A journey through art and history to explore ancient Roman amphitheaters

You can call them "open-air museums" or simply "ruins" but they are something more than these: they are a testament to Italy’s glorious past, immersed in the nature and culture of our country: the ancient amphitheaters of the Roman period, which, then like now, continue to make passers-by and spectators dream. In Tuscany, there are numerous amphitheatres to visit, some of which also still host really exciting festivals and shows. Let's start at the Roman amphitheater of Fiesole, which dates to the first century and is surrounded by the remains of thermal bath structures and religious buildings. It has the typical plan of a Greek theater, leaning on a rocky slope and with a semicircular shape.
[Photo Credits: Richard Carter]
[Photo Credits: Richard Carter]
On the stage of this historic structure, the summer festival “Estate Fiesolana” is held every year, highlighting classical music, jazz and cinema. Equally impressive is the Roman amphitheater that is part of the archeological area of Roselle (Grosseto). Again, the theater dates back to the first century A.D., but unlike the amphitheater in Fiesole, the building has an elliptical shape and it is substantially smaller. When the weather is warm, the amphitheater is the stage of the event “Estate Rosellana”. The excellent acoustics of the theater make dance and prose performances unforgettable! Often, the performances take place at sunset, when everything becomes even more magical. Roselle Grosseto Archeological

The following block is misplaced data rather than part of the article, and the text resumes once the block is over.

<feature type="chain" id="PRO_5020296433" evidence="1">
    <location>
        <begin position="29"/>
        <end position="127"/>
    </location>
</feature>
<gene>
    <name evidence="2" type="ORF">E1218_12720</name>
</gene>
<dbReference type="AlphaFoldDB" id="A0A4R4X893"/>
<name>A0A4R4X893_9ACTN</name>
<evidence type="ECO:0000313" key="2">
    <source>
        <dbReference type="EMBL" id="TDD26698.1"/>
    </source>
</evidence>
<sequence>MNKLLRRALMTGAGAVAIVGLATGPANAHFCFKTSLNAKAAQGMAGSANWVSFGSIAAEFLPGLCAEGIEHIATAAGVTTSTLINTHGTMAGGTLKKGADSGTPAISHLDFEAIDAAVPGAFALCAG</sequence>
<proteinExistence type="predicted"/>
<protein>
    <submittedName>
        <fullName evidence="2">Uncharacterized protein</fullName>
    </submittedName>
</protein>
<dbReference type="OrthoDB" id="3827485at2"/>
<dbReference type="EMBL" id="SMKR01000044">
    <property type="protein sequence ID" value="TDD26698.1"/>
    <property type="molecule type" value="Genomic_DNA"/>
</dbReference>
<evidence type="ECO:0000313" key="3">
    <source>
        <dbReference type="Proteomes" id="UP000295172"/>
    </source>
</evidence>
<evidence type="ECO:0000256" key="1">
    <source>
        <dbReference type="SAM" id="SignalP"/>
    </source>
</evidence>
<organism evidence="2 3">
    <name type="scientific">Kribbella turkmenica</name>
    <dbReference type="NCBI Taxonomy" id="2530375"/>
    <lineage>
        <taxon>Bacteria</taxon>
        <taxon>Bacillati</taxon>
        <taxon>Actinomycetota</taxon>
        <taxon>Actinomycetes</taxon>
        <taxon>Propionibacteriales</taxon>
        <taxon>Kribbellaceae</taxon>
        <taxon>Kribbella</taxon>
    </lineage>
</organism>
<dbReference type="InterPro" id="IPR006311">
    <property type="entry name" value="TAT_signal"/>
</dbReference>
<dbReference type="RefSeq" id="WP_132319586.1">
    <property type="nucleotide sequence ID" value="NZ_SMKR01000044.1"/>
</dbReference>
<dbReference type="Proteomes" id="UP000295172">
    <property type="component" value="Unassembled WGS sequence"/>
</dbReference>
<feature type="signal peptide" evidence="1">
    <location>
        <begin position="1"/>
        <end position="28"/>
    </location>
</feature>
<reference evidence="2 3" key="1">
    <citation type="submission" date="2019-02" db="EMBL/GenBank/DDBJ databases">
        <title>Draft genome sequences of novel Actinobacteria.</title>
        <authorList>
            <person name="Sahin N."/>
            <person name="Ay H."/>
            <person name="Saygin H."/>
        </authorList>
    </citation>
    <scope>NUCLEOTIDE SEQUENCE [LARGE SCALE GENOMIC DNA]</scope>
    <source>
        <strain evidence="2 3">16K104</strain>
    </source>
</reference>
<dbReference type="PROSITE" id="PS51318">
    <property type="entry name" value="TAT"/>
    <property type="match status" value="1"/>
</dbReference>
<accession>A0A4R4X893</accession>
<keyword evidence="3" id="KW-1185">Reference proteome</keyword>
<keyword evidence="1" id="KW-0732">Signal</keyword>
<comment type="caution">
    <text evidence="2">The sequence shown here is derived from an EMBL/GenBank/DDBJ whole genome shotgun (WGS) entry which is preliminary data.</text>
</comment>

The Roman amphitheater of Arezzo, located in the south part of the city, was completed around the beginning of the second century. The building is part of the State Archaeological Museum Mecenate and can accommodate nearly 80,000 spectators.

[Photo Credits: Proust2000]
[Photo Credits: Proust2000]

The archaeological site of Volterra is definitely one of the greatest Roman finds in Tuscany. At the foot of the city rises the majestic amphitheater: the bleachers are still visible, and so are the columns and the proscenium. With a little imagination, it’s easy to imagine it as the setting of a typical evening party at the time of the Roman Empire.

[Photo Credits: DorianC1]
[Photo Credits: DorianC1]

Finally, why not add another destination? Like the lively Piazza dell’Anfiteatro (Amphitheatre Square) in Lucca. Built in the Middle Ages, on the ruins of a Roman amphitheater from the II century, it is now one of the main attractions of the city. Its structure makes it an ideal setting for town meetings, orchestras and festivals.

[Photo Credits: fotoyong]
[Photo Credits: fotoyong]
Credits: Original article by Marta Mancini - “Diari di Viaggio” blog, part of the Social Media Network of Tuscany-